This is a 14 – 18 minute read. (There is a summary of the post at the bottom of this page.)
This post investigates how a Neil Young concert led me to reflect on the difference between Experience and the Memory of Experience and some of the implications for teachers wishing their learners to have positive memories of learning experiences.
Neil Young & Crazy Horse
A few days ago I saw Neil Young and Crazy Horse in Istanbul. The concert was wonderful, beautiful songs, heartbreaking melodies that only NY can seem to produce and guitars producing a majestic sound to accompany the lightning storm taking place around to open air arena.
That was until the encore. I was there with a couple of friends and we didn’t recognise the one encore song – apparently it was a, unreleased, new one. Not that I need to tell NY his business but I’m going to anyway. If you are going to play a new song (and this one was a good song) put it in the main set – encores are for crowd-pleasers to send audience home on a high.
If the concert had ended with the last song before the encore all would have been good, amazing in fact. But as it was as I wandered to the Dolmuş to begin my journey home I felt strangely subdued. A post-midnight traffic jam gave me time to think about the concert. The show was actually a wonderful and uplifting experience -and for the last few days I have been walking around with the amazing sounds from the concert in my head (or my reconstruction of them – see later).
There are worse places to be stuck in a traffic jam than the Bosphorus Bridge with its views across Istanbul. As I recalled the concert on that journey I had in the back of my mind a great interview with Daniel Kahneman about his TED Talk “The Riddle of Experience vs. Memory” in which he discussed the difference between an Experience and the Memory of an Experience.
He told a story of a man who had listened to a glorious symphony only for it to end in a screeching sound that “ruined the whole experience”. When Kahneman had been told this story he considered it to be ridiculous – the man had listened to 20 minutes of beautiful music before the screeching. Kahneman reasoned that it was not the experience that was ruined but the memory of the experience.
According to Kahneman “Our memory tells us stories. What we get to keep from our experiences is a story.” Another important point he makes is that how experiences end is important. The endings are the bits we remember most and these are the bits that have the largest impact of our story of the experience. In the case of the man and his symphony it was the screeching that told the story of the experience. Kahneman describes how he put this into practice when on a recent holiday with his wife in Switzerland. Having had a particularly wonderful day they decided to cut their holiday short to preserve the memory of their holiday – a risk he admits because the next day could have been even better.
Kahneman took a positive action to preserve the memory of the experience of the holiday. I’m glad I did the same for the concert – I didn’t leave before the encore but my final memory were those I remembered / reconstructed as I reflected on the whole concert – I don’t remember much about the encore now.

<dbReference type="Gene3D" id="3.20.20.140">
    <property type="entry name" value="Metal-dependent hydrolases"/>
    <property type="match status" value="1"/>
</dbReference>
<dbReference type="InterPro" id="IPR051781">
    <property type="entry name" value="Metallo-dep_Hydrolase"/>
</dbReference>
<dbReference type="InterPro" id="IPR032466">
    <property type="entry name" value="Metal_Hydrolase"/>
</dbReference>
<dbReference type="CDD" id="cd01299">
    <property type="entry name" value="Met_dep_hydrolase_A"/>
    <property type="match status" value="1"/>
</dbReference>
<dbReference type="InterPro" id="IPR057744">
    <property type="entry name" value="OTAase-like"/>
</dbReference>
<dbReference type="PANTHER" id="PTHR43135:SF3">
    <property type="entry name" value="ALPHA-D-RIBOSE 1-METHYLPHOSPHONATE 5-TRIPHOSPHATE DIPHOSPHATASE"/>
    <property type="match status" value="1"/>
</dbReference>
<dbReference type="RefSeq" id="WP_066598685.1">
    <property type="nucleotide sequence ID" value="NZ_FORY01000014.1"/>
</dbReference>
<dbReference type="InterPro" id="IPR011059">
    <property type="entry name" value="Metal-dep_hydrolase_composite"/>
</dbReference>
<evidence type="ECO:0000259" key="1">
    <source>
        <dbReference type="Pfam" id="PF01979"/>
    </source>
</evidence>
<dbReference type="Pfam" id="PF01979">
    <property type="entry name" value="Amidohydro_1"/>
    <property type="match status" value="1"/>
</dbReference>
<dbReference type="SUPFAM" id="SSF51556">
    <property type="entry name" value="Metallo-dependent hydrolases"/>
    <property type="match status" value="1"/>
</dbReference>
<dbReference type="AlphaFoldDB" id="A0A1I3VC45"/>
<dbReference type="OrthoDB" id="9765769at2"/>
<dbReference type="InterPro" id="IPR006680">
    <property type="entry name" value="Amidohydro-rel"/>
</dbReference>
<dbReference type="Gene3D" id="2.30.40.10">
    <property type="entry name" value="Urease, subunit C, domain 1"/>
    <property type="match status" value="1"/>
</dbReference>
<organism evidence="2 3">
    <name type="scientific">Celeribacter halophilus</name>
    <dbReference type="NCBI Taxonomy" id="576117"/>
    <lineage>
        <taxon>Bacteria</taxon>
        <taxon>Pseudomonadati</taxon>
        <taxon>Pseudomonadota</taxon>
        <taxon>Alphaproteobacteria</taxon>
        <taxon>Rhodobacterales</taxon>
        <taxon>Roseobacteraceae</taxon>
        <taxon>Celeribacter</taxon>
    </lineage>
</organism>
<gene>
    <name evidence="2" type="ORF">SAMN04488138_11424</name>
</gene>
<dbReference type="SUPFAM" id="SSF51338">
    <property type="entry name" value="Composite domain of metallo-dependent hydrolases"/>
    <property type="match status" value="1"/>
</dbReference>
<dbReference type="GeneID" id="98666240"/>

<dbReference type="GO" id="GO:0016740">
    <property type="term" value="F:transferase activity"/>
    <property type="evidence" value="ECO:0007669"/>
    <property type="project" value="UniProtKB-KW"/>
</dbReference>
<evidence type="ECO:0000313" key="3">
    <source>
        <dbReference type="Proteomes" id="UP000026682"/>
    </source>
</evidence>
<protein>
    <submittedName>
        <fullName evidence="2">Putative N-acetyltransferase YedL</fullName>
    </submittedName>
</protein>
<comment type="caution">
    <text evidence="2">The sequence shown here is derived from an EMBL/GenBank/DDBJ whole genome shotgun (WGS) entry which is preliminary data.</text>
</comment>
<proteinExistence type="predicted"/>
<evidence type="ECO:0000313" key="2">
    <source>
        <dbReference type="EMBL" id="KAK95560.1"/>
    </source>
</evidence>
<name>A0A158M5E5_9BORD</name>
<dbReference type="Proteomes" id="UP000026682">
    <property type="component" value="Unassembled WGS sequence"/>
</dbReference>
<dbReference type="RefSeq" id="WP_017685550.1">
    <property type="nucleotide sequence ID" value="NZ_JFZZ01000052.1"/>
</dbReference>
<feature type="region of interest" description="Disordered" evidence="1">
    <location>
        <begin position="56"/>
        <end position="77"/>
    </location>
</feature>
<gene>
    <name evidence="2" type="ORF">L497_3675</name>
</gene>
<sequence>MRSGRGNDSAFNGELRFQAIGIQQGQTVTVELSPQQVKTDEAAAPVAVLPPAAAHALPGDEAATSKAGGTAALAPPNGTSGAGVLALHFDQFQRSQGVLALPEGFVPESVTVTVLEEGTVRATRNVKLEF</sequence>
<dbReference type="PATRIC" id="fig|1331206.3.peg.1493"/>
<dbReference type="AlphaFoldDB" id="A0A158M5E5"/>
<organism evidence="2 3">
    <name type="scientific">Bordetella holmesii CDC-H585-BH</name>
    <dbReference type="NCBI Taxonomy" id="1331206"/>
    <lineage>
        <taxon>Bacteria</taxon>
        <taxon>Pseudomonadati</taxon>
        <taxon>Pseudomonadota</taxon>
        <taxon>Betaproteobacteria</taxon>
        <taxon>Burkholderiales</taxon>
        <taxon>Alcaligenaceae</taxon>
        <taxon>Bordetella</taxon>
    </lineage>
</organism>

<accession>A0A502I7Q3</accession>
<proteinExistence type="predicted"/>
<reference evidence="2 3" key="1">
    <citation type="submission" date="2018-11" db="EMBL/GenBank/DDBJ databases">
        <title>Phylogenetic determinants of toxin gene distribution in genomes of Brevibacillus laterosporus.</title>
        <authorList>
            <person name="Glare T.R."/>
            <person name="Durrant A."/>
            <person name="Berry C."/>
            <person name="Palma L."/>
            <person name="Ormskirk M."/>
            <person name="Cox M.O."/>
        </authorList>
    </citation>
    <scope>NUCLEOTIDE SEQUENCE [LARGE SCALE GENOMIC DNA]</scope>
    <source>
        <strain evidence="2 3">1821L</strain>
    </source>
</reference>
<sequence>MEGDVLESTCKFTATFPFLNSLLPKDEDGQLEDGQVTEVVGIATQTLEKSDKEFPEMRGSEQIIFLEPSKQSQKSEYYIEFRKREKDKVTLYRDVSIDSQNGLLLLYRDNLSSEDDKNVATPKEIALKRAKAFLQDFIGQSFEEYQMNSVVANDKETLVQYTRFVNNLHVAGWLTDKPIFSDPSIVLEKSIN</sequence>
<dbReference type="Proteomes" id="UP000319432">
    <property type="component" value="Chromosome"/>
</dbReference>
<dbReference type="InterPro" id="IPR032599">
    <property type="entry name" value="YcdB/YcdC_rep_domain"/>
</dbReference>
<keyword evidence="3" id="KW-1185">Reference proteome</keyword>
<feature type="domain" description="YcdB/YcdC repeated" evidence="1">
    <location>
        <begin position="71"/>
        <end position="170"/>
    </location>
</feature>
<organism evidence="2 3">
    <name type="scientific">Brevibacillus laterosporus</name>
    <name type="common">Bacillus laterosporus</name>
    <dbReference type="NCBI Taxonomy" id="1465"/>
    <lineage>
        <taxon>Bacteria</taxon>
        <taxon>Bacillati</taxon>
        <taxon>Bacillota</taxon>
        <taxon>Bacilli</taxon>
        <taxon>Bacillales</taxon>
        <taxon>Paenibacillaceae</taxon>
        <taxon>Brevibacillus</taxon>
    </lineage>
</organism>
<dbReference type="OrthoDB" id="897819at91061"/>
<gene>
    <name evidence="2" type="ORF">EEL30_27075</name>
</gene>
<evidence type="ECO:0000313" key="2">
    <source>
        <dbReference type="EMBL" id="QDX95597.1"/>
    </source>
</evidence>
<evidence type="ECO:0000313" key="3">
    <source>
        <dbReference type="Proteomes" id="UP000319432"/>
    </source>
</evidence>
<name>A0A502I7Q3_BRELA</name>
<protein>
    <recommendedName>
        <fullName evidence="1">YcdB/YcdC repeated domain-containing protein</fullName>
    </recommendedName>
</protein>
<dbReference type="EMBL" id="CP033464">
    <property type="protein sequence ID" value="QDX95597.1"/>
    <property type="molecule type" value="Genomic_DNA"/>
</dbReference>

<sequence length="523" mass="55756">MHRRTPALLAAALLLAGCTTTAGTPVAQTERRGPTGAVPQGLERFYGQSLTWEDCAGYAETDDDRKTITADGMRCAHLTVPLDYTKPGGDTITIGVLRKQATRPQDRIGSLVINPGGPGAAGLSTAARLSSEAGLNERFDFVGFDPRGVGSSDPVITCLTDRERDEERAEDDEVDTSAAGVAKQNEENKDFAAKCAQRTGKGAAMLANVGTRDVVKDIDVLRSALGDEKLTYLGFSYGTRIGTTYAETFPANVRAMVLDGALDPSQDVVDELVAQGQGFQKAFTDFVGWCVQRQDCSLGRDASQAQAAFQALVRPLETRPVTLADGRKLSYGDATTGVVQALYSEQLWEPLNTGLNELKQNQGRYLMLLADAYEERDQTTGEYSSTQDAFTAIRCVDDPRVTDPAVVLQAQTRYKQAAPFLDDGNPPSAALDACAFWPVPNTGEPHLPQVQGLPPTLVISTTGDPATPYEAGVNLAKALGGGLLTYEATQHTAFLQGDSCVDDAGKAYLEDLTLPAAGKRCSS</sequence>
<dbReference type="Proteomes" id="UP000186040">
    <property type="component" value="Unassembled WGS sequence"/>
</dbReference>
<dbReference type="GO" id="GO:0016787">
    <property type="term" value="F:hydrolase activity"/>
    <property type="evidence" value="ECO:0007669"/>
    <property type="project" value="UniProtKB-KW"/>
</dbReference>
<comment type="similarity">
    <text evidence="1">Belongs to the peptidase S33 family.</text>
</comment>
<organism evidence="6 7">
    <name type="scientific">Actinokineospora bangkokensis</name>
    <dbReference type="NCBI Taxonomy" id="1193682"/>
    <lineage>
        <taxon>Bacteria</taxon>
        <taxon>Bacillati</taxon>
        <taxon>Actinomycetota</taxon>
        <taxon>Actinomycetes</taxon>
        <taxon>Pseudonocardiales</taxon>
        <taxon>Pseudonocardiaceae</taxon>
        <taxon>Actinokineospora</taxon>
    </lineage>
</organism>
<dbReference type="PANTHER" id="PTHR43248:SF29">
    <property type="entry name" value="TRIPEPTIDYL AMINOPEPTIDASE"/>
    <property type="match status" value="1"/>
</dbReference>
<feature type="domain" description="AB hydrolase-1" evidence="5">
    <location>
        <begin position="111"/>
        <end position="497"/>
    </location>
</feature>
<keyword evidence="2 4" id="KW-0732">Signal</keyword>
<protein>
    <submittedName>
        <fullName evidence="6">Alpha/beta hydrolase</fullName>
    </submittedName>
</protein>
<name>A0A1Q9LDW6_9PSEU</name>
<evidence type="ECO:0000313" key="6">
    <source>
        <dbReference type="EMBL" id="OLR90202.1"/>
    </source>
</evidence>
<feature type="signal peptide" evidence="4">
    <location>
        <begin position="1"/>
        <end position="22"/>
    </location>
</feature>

Constructing Memories and Motivating Learners
As teachers we agonise over motivating our learners. How can we engage and maintain their motivation? On a cold rainy morning why should our learners get out of their warm beds to come willingly and enthusiastically to our lessons? Of course motivating learners is a complex area and we focus a great deal on the impact of the experience of learning but one area we seem to pay less attention to is the memory of the experience of learning.
Do we want our learners to leave our lessons with the equivalent of the memory of the wonderful Swiss holiday or the symphony ruined by screeching? If our learners have a positive memory of the experience of learning they may be more motivated. I don’t necessarily have the answers but I do have some thoughts – I’d love to hear you ideas.
Teaching to Promote a Positive Memory of the Experience of Learning
For teachers the common unit of teaching is the lesson – but the amount of time varies as do the amount of lessons that may be taught in a block. So in this session when I talk about the end of a lesson I am generally talking about the last session of a block of continuous lessons – although some of the points can clearly apply to individual lessons.
‘Fun and Games’ – well one obvious way to encourage a positive memory of the ending of the lesson is through ending the lesson with an enjoyable ‘fun’ activity. Of course the definitions of ‘fun and enjoyable’ activities will vary and we would need a deep well of games and activities to prevent them becoming stale.
Honest praise and encouragement – another simple way to reinforce positive memories is through praise and encouragement. This will be more effective if obviously honest – give a reason, explanation of why you consider the learners to have worked well or what you think they have achieved in the lesson. (I will develop this further when I discuss the use of Reflection).
We may also able to take some practical steps when Lesson Planning particularly with respect to Timing of activities.
1. Perhaps another way to think of an enjoyable activity would be high and low energy activities. When planning we may wish to consider ending on a high energy activity – for example one that may require a variety of focus, a cognitive challenge or communicative commitment rather than an apparently more passive task. Such an activity may be a written task that is handed in as the lesson ends without immediate feedback or reflection. This certainly does not mean a ban on in-class writing in class but a considered approach to planning (actually this does not mean no writing at the end of the lesson – more later*).